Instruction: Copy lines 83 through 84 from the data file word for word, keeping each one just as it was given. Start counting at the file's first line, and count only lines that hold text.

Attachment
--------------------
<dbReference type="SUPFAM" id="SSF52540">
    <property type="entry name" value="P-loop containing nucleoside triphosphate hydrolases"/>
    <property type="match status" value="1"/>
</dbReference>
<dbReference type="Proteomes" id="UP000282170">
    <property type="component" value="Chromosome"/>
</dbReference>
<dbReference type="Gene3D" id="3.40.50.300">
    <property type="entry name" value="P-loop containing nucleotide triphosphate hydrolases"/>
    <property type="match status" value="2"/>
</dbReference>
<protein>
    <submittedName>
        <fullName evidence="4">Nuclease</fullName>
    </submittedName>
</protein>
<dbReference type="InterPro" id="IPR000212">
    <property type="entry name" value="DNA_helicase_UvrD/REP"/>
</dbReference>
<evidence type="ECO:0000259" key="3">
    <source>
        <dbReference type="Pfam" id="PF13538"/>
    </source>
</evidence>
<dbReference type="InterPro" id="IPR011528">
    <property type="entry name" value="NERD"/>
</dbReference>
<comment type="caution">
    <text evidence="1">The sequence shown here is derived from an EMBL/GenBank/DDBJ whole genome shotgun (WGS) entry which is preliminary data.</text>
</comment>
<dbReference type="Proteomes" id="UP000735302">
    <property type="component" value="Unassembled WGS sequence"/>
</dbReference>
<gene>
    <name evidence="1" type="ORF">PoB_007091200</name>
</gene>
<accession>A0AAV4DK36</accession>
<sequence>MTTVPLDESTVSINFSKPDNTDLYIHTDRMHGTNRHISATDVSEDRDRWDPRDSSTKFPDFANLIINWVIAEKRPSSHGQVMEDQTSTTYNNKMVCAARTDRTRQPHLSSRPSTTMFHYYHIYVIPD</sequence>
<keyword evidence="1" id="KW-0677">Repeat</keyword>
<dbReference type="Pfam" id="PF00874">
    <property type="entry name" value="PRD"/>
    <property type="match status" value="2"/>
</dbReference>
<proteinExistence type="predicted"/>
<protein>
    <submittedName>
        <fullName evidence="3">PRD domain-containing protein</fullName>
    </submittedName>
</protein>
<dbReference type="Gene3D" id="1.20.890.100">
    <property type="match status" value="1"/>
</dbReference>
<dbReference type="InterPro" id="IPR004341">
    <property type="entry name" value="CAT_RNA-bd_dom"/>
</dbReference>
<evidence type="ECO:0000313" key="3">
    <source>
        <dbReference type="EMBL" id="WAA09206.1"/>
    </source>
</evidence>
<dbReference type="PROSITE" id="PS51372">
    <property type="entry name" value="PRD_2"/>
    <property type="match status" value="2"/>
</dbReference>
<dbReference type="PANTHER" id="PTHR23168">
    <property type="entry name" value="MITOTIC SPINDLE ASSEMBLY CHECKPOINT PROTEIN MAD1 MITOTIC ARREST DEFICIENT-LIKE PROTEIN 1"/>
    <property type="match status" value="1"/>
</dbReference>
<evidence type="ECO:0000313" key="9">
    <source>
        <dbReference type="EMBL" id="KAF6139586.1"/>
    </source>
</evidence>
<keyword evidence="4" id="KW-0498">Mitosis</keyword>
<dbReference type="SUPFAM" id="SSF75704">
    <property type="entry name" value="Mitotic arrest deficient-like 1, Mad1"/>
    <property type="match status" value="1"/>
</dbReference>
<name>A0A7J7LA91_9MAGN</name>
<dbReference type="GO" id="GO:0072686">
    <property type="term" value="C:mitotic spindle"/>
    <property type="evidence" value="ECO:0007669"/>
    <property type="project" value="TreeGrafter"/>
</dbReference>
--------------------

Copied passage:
    <property type="project" value="TreeGrafter"/>
</dbReference>